Antibiotic and mercury resistance in the cultivable oral microbiota of children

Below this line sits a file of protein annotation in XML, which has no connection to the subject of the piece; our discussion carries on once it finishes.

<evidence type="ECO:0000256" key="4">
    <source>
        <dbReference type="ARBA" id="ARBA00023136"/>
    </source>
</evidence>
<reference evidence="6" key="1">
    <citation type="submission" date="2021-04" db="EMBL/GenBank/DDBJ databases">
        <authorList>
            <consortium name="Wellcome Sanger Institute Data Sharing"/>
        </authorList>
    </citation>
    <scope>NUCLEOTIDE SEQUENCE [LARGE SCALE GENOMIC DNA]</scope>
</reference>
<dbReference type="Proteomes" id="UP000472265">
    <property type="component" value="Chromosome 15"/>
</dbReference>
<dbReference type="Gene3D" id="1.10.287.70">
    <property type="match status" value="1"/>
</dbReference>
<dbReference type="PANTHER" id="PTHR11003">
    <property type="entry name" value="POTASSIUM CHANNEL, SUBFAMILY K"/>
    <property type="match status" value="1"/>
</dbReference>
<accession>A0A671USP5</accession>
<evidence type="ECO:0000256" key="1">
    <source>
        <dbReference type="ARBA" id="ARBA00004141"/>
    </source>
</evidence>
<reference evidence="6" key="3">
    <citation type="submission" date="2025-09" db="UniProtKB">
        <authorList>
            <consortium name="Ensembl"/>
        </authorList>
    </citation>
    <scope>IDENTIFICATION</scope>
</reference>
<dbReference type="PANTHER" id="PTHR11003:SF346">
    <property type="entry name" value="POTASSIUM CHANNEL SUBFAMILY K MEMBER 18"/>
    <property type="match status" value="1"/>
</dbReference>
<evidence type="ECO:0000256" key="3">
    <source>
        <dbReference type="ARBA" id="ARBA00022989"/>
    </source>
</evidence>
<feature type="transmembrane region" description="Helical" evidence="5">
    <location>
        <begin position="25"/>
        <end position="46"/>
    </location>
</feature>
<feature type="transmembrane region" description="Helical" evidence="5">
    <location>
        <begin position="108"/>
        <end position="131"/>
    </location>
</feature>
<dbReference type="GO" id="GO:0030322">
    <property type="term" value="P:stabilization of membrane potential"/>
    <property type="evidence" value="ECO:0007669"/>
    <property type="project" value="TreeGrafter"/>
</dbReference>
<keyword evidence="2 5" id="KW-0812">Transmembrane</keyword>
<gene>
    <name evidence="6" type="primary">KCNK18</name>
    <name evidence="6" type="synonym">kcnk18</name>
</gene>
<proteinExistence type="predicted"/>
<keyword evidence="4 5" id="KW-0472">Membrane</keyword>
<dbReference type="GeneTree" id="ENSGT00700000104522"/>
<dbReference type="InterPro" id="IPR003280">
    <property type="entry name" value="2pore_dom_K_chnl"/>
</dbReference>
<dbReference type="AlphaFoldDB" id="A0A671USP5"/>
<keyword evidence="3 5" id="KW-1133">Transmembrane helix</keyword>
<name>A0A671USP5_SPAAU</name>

The commensal microbiota of the oral cavity may act as a reservoir of antibiotic- resistant microorganisms, and factors which may promote this antibiotic resistance need to be determined. The aims of this PhD were to determine the prevalence and proportion of antibiotic-resistant bacteria in the cultivable oral microbiota isolated from the dental plaque of healthy children and to investigate factors which may promote antibiotic resistance. Such factors may include, previous antibiotic use, ethnicity and cross resistance with heavy metal resistance genes. To investigate tetracycline-resistant oral bacteria more fully, the effect this antibiotic has on the antibiotic resistance profile and microbial community of microcosm dental plaques was investigated using an in vitro system. The ability of a tetracycline resistance determinant to transfer within an oral biofilm was also determined. Dental plaque from children aged 4-5 years old was screened for the presence of antibiotic- and mercury-resistant bacteria. The majority of the children harboured a diverse collection of ampicillin-, penicillin-, erythromycin-, and tetracycline-resistant bacteria. None of the children harboured metronidazole- resistant anaerobic bacteria or Gram-positive vancomycin-resistant bacteria. Amoxicillin use in the previous three months increased the number, proportions, MICs and cross-resistance profile of the ampicillin-resistant isolates. The percentage of tetracycline-resistant bacteria was greater in South Asian and Japanese children than in white children, suggesting possible ethnic differences in the levels of tetracycline-resistant oral bacteria. 71% of the children harboured mercury-resistant oral bacteria and the median percentage of the total oral microbiota resistant to mercuric chloride was 0.007% (range 0-5.3%). 60% of the mercury-resistant isolates were also resistant to at least one of the four antibiotics tested. Using a model system it was shown that the addition of tetracycline to microcosm dental plaques altered the composition and enriched for antibiotic-resistant bacteria to tetracycline and other unrelated agents. Tetracycline resistance was shown to transfer in a model oral system. It is hoped that this work will help in evaluating factors which promote antibiotic resistance in the oral cavity of children.